Gambling Disorder


Gambling is a form of entertainment that involves risking money or other material goods on the outcome of an event, such as a sports match, a lottery draw, or a scratchcard game. Regardless of the type of gambling, there are a number of risks that can be associated with this activity, including addiction and mental health issues. While most people who gamble do so for fun, some may become addicted to the activity and suffer from significant adverse consequences. Those who develop a problem with gambling can experience a range of negative impacts that affect their family, work, and social life. The impact of gambling can also have a negative effect on the community and society at large.

One of the most important factors in preventing or treating gambling disorder is understanding how it occurs. The underlying causes of gambling problems can vary from person to person, but some common factors include an early big win, boredom susceptibility, impulsivity, use of escape coping, and a history of stressful life experiences. Problem gambling can affect individuals from any background, age, or gender and can be found in small towns or major cities.

There are a number of different types of gambling, but the most common is betting on sports events. This is done by matching a choice of bets with ‘odds’, which are the probability that an event will occur. For example, you can bet on a football team to win, or on a horse race. The odds are displayed on the screen and can be viewed before placing a bet.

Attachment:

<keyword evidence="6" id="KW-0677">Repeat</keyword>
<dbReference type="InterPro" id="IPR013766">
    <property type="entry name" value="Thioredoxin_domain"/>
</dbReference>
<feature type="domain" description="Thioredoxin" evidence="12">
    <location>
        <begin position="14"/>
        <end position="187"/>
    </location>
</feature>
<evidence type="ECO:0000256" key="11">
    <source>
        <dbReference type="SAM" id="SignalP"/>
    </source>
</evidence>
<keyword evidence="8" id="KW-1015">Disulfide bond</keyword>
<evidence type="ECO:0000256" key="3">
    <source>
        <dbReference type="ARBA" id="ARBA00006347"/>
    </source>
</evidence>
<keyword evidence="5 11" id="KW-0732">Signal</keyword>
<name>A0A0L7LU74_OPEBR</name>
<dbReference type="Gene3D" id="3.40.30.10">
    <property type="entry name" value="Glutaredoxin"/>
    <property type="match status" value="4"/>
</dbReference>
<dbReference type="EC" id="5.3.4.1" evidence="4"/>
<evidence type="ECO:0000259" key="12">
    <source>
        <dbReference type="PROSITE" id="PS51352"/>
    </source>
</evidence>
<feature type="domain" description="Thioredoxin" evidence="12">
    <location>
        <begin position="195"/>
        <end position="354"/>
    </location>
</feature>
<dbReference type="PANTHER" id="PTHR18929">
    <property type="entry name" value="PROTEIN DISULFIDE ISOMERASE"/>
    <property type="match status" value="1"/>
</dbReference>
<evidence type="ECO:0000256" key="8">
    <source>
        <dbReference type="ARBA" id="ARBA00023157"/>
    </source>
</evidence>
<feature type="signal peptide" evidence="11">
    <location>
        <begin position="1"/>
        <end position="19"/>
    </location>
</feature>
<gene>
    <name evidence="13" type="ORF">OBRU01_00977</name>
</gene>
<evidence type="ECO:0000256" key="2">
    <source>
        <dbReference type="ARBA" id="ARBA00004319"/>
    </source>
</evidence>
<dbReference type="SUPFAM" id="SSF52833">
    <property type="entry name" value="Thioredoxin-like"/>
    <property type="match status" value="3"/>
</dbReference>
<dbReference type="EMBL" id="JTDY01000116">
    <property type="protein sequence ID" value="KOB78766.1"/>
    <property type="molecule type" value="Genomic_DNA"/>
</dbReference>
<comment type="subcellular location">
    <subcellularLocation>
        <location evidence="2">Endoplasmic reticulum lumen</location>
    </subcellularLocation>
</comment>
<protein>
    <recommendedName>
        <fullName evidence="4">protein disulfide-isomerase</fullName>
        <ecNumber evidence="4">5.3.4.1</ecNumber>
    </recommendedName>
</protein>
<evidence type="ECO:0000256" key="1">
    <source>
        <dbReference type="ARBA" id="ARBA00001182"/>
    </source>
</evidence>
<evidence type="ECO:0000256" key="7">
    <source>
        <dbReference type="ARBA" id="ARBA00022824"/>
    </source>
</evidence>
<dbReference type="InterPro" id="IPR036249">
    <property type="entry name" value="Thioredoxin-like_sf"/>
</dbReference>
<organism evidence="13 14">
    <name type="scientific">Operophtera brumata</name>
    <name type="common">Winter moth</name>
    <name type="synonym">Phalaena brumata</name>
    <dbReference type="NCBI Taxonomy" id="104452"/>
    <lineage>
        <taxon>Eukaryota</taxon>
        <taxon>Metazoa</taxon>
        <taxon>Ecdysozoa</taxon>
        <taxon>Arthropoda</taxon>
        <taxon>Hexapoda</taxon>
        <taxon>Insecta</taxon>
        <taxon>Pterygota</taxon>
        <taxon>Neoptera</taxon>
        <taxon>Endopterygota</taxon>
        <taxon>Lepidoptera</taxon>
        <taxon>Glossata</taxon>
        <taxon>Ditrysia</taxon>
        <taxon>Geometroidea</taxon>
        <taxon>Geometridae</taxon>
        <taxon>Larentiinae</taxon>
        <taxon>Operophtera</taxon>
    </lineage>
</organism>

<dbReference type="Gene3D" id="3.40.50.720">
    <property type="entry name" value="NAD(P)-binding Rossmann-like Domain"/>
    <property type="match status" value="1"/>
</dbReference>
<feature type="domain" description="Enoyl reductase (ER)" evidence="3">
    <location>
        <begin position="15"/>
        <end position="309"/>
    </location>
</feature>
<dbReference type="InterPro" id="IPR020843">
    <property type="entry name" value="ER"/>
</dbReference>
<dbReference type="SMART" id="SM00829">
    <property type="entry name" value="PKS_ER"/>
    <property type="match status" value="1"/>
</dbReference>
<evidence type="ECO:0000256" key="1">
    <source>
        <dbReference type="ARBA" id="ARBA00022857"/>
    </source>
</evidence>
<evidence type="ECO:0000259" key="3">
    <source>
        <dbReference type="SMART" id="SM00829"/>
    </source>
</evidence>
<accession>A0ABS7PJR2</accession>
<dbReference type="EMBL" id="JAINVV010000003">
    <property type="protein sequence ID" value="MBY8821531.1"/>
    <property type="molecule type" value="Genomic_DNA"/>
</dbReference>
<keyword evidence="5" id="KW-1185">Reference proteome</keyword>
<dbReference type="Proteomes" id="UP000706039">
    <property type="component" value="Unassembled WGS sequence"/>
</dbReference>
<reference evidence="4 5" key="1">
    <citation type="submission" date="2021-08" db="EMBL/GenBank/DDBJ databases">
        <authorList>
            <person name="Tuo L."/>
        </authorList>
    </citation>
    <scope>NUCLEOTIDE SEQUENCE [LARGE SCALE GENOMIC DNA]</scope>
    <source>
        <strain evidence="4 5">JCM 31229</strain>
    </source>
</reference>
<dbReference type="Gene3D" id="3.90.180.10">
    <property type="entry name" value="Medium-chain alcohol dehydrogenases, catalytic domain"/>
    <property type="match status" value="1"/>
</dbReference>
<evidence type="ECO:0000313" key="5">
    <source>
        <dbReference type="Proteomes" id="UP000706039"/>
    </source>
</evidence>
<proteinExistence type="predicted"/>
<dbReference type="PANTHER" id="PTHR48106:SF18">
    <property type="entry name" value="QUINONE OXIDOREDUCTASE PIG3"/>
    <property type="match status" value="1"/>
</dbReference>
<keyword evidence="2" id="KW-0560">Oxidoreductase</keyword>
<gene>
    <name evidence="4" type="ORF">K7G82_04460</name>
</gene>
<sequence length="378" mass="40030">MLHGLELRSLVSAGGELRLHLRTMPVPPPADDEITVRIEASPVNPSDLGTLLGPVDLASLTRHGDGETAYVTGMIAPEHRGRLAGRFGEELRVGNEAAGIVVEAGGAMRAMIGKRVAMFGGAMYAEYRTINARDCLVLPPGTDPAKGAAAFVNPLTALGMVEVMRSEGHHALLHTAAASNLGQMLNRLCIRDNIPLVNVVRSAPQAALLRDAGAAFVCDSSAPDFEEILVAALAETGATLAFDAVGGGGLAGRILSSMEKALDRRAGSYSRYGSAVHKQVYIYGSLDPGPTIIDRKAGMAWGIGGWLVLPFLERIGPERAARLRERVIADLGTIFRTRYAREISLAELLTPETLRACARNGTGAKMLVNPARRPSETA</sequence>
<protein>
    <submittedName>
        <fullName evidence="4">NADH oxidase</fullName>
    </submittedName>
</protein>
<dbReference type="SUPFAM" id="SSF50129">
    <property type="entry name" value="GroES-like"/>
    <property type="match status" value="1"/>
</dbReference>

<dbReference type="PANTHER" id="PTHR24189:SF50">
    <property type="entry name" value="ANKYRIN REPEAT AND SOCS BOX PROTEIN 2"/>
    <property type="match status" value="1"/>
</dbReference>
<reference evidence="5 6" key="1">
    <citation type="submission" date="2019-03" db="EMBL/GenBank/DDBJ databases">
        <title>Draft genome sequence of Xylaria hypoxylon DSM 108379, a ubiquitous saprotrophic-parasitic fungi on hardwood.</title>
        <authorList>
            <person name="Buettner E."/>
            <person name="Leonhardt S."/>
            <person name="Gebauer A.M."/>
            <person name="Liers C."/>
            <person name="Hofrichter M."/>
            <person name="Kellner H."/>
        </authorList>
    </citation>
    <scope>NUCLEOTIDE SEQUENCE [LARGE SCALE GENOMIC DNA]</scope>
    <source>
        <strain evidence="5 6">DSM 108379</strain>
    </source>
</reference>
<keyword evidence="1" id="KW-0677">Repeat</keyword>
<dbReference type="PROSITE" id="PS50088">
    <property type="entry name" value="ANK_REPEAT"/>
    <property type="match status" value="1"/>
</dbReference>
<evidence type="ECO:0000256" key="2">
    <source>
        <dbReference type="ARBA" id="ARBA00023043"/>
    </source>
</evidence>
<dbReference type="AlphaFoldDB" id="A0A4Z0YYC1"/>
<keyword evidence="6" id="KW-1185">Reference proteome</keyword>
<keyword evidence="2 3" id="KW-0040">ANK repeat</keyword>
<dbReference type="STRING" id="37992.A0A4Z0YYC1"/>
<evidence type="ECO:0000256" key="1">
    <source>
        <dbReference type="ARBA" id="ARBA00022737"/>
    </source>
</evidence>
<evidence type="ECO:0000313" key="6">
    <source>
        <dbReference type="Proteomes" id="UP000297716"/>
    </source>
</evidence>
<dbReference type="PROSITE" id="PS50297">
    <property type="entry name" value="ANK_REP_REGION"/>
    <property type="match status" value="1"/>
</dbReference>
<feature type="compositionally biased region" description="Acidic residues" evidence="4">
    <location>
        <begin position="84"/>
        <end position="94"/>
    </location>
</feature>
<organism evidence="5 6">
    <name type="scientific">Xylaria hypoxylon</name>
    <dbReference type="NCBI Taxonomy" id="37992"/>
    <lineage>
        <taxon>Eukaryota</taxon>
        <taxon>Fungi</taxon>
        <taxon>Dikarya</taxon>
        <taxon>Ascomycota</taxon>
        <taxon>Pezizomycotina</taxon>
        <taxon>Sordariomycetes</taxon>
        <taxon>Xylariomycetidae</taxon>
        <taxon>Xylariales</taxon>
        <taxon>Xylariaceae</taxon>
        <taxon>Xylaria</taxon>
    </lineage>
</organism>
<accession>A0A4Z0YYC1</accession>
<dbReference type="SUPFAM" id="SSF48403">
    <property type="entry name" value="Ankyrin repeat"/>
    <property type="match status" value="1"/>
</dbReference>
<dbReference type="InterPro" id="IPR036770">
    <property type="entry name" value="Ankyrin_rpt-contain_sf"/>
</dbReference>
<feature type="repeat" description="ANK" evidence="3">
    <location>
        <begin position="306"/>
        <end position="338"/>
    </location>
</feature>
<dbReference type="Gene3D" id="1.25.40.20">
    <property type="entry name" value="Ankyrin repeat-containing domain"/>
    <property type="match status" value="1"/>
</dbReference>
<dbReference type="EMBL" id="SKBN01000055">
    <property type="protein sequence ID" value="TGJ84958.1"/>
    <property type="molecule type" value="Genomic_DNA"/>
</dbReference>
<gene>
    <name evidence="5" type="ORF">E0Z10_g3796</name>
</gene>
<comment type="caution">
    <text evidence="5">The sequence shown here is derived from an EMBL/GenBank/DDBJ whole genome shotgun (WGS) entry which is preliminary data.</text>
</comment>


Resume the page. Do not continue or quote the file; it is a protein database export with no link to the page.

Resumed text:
In the past, pathological gambling was often compared to substance dependence, due to its symptoms, which included a preoccupation with and an obsession with gambling, difficulty controlling it, and continuing despite adverse consequences. Despite this, the differences between these disorders have been pointed out by critics of the DSM, who argue that there are several important methodological differences that must be taken into account when determining whether gambling disorder is distinct from other addictions (American Psychiatric Association, 1980). Nevertheless, since 1987 changes to the DSM criteria have been made to emphasize the similarities between gambling and substance dependence. These changes reflect a desire to be more scientific in the determination of appropriate diagnostic criteria for gambling disorder, and to avoid middle-class biases. These changes have also influenced the way in which gambling disorder is incorporated into legal regulations. Gambling can cause impacts at personal, interpersonal and community/society levels, which affect those who are not gamblers themselves. The personal and interpersonal impacts usually involve costs that are invisible to others, such as the cost of a gambling habit to family members. In addition, the community/society level impacts are usually monetary and include costs and benefits that can be general or specific to problem gambling. These costs can include a decrease in community cohesion, economic losses, and health and wellbeing impacts. The impacts can be short-term or long-term and can pass between generations.